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Published: August 1st 2017
Swamp Oak to Murray Shelter 19.2km
A seriously slow day to cover the above distance- 6 hours of walking and an hour and a half of breaks.
1. Multiple, multiple, multiple breaks with the AFT- actually his name is Brandon
2. Convincing Brandon with help from my very good French friend, Stephane (in San Francisco), using dodgy intermittent phone signal/Messenger app on top of a massive hill that he needed to leave the track at the first available road
3. A protracted break at Yarrigal Form at midday where I gave Brandon very precise instructions as to how to get to the Pinjarra Rd (10 km approx), a map, and 5 hrs of daylight
4. Some tough inclines and declines which were super slippery
5. My pack weight was heavier carrying 4L water to get me through the 2 days
Left Swamp Oak at about 08:30 (Brandon is not a morning person), the trail was slippery out of camp- a combo of compacted dirt with green slime, tricky especially on the descents. There was then a series of steep climbs meaning I was dripping sweat despite the
chilly, cloudy conditions. An easy track to follow though; signs all very visible, old wooden benches and some hand carved signs. LOTS of fungi. After leaving Yarrigal Form and saying goodbye and good luck to Brandon (and giving him another
cup of coffee, trail mix and1/2 of my banana (boohoo)) my timing improved.
Upon very careful consideration I actually went through the track closure signs, having had some good intell (very secret squirrel) that the next 8kms were well marked, others said to follow the bobcat tracks (also a good tip). It soon became apparent that the new, very yellow and very shiny Waugal markers had been put in place and I figured my default was that the fire line road was easily accessible if necessary. Achieved some very nice views over the Murray Valley AND a 3G signal at the next big hill. I called Geoff to give him Brandon's contact details and to try and get hold of him to see if he was OK (fingers crossed).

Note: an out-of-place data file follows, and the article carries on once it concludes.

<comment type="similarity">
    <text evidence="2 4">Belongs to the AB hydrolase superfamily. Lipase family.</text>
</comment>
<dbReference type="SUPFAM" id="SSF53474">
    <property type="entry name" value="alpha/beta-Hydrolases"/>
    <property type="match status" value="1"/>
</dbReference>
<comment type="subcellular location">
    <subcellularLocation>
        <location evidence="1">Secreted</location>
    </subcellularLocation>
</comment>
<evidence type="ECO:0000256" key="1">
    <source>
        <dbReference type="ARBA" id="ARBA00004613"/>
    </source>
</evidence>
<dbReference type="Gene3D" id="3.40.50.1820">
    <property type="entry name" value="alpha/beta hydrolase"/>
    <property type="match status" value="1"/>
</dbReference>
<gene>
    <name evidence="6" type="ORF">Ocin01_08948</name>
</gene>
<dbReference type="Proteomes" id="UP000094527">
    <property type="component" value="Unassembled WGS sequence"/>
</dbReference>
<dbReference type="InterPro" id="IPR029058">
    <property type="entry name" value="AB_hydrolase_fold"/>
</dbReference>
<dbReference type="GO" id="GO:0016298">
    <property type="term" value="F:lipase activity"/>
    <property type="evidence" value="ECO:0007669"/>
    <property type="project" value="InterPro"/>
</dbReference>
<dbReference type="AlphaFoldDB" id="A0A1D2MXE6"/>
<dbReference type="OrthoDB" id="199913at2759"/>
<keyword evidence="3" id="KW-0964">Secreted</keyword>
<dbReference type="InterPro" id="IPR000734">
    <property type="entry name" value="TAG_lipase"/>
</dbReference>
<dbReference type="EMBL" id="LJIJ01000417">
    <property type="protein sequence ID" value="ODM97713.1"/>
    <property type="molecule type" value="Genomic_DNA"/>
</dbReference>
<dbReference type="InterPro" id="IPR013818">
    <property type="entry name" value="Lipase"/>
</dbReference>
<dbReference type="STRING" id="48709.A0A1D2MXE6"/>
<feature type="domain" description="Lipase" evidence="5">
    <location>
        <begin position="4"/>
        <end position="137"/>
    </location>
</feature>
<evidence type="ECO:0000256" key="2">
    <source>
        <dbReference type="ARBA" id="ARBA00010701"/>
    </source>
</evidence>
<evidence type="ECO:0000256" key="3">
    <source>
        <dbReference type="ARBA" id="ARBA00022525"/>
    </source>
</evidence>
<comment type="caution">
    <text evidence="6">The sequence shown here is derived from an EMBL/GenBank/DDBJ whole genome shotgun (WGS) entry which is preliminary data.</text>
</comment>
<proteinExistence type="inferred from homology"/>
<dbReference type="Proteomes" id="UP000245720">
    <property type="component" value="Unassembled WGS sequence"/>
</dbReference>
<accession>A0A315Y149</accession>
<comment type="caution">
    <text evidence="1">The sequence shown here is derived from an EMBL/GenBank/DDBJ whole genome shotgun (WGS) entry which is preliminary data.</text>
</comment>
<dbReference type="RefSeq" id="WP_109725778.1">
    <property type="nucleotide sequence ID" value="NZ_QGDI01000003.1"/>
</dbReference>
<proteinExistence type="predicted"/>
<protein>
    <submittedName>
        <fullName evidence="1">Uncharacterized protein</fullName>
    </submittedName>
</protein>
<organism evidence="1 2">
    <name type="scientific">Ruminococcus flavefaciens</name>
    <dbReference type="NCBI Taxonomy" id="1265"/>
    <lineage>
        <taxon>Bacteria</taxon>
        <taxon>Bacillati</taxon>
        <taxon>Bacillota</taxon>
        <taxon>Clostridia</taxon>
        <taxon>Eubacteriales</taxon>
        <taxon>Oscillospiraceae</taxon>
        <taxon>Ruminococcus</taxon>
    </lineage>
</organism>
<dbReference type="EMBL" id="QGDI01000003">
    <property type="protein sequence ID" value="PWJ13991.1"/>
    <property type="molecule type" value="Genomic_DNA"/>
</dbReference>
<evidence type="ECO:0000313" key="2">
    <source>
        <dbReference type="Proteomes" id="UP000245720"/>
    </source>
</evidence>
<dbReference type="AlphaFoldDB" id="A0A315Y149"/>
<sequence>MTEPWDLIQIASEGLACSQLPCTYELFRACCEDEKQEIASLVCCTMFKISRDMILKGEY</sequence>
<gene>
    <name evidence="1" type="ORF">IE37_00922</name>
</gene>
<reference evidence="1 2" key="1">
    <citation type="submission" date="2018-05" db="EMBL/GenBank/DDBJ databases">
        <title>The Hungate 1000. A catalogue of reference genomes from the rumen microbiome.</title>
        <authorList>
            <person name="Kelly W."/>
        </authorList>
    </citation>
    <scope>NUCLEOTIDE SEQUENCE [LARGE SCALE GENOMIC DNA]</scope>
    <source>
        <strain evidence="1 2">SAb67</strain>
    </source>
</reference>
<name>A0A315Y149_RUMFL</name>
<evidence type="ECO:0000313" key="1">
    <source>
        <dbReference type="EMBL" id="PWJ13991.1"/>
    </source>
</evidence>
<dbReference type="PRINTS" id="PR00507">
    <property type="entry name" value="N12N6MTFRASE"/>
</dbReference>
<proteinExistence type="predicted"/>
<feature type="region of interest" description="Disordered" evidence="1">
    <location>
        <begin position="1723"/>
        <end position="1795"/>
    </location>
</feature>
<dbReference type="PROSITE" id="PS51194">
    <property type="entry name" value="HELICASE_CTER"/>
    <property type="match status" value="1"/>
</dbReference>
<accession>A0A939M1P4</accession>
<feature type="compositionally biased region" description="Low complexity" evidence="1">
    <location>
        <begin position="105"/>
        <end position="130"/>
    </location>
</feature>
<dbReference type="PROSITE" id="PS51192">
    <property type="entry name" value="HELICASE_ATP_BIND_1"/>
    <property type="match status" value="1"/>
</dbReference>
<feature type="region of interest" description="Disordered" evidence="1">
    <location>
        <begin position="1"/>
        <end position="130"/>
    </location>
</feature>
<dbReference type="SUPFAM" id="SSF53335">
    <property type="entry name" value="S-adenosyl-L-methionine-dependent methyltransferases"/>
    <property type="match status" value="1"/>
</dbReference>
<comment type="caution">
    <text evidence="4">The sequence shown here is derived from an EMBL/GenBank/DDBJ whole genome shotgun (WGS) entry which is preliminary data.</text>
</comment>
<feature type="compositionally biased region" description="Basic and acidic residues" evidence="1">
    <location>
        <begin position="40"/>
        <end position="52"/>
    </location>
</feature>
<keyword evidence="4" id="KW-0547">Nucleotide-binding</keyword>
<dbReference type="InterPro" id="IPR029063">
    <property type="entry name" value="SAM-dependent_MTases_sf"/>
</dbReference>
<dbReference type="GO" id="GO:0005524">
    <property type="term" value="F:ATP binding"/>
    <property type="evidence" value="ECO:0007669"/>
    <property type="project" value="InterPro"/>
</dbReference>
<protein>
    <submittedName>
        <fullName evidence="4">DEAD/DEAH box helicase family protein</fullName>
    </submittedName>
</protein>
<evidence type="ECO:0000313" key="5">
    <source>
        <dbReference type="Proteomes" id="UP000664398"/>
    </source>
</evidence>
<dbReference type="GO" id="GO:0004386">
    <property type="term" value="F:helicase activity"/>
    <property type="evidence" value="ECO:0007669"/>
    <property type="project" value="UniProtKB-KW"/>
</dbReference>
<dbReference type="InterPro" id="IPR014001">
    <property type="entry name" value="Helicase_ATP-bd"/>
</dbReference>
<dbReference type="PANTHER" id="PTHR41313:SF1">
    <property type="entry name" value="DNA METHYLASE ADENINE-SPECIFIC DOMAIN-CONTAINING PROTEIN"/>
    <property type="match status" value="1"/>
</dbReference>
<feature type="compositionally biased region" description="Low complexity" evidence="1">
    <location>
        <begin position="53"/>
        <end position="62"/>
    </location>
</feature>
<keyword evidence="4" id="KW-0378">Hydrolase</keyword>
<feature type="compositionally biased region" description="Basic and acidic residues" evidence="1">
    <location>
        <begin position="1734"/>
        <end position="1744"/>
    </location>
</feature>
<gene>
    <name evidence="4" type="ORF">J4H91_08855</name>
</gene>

With the sun out and a bit of warmth I forged on. The birds were singing- grey fantails, 28's, western rosella, currawong (with their beady yellow
eyes), kookas and magpies. The track remained very clear until the 3 hr mark where evidence of the fire began. It was actually starkly beautiful. Another 15 mins on is the gateway to the Murray River- flowing well, and a further 30 mins of hard slog to come through the track to catch a glimpse of the hut. Clearing of debris -massive trunks and branches, is very much in evidence and there are huge muddy ruts from the bobcat and bulldozer tracks to contend with. By the time I reach the hut (16:06) I'm tired... and hot... and sweaty.
The Murray Hut is essentially intact but looking a little bit foreboding- it's mostly just the perspex roof panels that have melted and are dripping plastic but the hut itself is intact. The water tank is empty and damaged and the bench and seat at the fire ring have been burnt but the loo is still standing. I decide to stay the night here rather than in the bush off the fire line, so slapping off the mozzies I pitch my tent. The water down in the Murray looks stagnant- good for a wash, but I'm glad of the extra
drinking water I've carted. A few ducks, lots of mozzies!
After a quick fire and some tuna and noodles, and an entire luxurious chocolate bar I'm in my sleeping bag by 7:06. Impressions of Murray Shelter - It will be a beautiful spot when the rebuild/repairs are complete. Probably one to make sure you have some RID. Body assessment- still good. Total people seen for the day - Just Brandon, I hope he's found a lift!
Tot: 0.055s; Tpl: 0.02s; cc: 11; qc: 28; dbt: 0.0073s; 1; m:saturn w:www (188.8.131.52); sld: 1;
; mem: 1.3mb